Republicans Have No Brand Problem

Haley Barbour speaks at a General Electric conference on “American Competitiveness: What Works” in Washington, D.C., in 2012. (Joshua Roberts/Reuters)
Talking politics with Haley Barbour.

NRPLUS MEMBER ARTICLE I n 1987, Haley Barbour and his partners hung out a shingle in Washington, D.C., doing business as the BGR Group. While their rivals up and down K Street were calling themselves senior counsellors or strategic communicators or global navigators, Barbour chose to self-identify as a “lobbyist,” which in the capital of world euphemism caused a ripple of arch surprise. The job of a lobbyist — unlike your own job, dear reader — is approved expressly by the U.S. Constitution, but it has never won a place in public affection alongside, say, the small-animal veterinarian.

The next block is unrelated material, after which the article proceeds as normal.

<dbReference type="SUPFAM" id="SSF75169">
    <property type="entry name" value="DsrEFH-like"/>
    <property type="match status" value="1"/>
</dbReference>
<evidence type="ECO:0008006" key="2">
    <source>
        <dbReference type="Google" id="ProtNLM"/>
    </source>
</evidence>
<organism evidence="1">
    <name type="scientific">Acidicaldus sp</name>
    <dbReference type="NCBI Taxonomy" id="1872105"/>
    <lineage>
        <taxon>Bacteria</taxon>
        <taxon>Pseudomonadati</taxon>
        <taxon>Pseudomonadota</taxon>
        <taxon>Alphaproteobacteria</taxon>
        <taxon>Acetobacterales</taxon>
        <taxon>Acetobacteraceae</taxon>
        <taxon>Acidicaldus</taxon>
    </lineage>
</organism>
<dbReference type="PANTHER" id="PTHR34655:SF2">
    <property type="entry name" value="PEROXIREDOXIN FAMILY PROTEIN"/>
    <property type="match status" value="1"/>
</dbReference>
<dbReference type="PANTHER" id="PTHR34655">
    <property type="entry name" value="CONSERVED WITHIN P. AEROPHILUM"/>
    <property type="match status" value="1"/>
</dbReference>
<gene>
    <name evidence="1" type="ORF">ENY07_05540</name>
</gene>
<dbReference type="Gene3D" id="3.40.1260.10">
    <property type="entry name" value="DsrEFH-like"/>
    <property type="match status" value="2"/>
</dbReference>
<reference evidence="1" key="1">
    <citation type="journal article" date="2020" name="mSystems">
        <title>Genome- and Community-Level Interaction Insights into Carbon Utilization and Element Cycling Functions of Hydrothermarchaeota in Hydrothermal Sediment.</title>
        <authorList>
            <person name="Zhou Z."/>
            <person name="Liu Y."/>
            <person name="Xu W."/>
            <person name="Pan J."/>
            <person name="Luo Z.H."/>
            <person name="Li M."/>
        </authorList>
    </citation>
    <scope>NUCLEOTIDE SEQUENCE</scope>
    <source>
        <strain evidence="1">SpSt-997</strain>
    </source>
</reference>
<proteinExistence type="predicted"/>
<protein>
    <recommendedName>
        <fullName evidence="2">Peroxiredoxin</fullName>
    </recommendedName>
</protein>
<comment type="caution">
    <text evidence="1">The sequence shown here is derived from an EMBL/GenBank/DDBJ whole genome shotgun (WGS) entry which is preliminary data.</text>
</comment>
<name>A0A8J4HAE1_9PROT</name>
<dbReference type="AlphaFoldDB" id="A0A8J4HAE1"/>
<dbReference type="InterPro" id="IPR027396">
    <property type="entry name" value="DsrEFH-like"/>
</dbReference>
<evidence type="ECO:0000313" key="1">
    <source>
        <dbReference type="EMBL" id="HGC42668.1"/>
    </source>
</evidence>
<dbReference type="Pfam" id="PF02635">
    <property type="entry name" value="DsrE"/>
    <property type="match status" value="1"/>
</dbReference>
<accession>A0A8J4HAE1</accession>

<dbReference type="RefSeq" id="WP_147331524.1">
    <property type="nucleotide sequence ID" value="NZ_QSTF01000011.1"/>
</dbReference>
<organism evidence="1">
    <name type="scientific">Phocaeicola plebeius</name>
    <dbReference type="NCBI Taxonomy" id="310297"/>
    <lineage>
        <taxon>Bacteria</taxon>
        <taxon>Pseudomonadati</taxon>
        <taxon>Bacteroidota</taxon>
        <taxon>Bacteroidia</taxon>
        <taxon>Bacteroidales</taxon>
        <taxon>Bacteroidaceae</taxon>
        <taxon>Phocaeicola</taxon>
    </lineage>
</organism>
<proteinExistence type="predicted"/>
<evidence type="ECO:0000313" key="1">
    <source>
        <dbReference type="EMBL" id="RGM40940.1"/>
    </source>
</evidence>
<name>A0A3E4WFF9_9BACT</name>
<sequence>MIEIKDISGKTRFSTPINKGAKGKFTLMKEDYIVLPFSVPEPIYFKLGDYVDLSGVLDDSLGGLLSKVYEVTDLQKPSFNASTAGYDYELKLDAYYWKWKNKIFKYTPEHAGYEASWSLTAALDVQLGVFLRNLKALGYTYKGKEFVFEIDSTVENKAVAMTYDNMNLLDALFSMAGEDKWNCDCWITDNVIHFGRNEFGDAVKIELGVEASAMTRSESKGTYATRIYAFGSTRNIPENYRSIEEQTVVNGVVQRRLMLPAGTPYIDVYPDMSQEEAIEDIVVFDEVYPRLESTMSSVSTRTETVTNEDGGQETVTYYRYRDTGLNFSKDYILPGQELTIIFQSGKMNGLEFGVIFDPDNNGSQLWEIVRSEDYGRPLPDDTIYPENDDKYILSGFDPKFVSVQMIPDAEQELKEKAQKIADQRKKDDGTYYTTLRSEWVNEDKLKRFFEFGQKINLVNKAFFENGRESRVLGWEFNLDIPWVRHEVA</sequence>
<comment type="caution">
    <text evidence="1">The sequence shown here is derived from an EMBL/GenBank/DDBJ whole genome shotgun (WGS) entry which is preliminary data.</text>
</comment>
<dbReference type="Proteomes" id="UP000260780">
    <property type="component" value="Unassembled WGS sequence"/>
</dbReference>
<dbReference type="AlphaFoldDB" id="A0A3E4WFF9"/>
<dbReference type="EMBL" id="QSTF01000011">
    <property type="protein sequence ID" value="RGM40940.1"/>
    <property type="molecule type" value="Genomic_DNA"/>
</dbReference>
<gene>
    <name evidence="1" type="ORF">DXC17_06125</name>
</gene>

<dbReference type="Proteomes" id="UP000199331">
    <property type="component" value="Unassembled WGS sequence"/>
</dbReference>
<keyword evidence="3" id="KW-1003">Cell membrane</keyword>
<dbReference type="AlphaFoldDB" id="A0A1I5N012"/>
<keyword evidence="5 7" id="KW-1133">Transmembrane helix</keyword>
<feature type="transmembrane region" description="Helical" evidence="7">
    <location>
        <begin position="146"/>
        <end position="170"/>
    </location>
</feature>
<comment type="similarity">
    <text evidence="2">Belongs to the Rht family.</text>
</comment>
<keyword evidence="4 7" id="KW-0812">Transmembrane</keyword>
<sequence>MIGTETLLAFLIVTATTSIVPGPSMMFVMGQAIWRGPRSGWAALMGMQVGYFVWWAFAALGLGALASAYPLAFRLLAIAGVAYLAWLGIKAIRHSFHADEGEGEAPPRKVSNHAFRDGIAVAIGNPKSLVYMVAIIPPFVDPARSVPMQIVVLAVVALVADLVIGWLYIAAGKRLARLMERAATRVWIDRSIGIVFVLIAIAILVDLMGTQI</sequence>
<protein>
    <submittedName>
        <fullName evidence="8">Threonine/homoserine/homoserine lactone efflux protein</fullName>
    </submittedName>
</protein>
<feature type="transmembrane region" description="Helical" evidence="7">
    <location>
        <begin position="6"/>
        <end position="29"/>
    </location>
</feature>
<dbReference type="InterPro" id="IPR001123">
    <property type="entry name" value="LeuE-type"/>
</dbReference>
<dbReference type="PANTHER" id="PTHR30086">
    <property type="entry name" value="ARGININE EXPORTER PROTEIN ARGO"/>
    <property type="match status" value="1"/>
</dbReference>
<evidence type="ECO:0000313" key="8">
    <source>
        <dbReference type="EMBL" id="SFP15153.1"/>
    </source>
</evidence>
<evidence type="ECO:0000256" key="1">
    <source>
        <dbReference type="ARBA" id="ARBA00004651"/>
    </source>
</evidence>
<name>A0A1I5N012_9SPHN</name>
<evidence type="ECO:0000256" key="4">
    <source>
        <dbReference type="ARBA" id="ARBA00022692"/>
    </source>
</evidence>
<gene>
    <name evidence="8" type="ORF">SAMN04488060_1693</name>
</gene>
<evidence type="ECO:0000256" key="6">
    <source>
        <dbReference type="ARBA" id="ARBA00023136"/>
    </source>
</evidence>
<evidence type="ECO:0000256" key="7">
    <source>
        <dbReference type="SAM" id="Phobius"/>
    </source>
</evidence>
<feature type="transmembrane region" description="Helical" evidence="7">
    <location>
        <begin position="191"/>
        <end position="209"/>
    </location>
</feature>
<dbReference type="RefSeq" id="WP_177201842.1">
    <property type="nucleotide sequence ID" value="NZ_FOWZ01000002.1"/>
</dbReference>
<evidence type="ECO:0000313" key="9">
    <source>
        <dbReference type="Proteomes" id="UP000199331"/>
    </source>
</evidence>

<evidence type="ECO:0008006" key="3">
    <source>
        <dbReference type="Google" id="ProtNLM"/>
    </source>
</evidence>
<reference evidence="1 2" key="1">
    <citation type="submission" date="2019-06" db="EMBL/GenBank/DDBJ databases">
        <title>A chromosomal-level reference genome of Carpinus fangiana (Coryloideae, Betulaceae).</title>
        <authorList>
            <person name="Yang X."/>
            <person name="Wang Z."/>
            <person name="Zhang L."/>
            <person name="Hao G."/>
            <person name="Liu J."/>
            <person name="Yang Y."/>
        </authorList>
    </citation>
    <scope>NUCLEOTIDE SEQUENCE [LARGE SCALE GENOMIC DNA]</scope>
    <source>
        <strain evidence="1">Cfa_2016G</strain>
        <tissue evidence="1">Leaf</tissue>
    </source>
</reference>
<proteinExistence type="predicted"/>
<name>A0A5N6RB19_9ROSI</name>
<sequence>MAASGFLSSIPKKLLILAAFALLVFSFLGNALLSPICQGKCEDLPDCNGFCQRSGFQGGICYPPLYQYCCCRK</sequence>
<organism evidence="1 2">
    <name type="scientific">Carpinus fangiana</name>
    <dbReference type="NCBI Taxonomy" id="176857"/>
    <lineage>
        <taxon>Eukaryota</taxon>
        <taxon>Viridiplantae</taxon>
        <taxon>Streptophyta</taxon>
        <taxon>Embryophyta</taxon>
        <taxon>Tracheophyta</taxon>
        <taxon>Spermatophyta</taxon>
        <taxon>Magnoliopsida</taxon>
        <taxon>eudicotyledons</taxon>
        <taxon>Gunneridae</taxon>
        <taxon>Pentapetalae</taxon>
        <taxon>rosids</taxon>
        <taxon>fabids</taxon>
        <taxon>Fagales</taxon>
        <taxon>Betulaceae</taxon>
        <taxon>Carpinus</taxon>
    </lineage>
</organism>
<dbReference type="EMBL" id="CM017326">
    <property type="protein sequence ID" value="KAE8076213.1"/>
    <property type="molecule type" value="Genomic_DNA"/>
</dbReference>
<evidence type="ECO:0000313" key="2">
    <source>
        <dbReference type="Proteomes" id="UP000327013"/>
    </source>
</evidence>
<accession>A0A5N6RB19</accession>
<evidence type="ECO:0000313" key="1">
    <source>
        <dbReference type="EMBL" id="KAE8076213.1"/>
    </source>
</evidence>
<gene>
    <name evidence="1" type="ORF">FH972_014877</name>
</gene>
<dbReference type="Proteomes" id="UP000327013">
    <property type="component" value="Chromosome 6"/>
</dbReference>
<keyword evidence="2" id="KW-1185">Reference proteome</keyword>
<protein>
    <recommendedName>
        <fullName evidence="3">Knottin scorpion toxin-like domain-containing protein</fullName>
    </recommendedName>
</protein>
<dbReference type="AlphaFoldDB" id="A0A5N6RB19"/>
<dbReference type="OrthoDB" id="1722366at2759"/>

Barbour was well prepared for the new

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Neal B. FreemanNeal Freeman is a former editor of and columnist for National Review and the founding producer of Firing Line.


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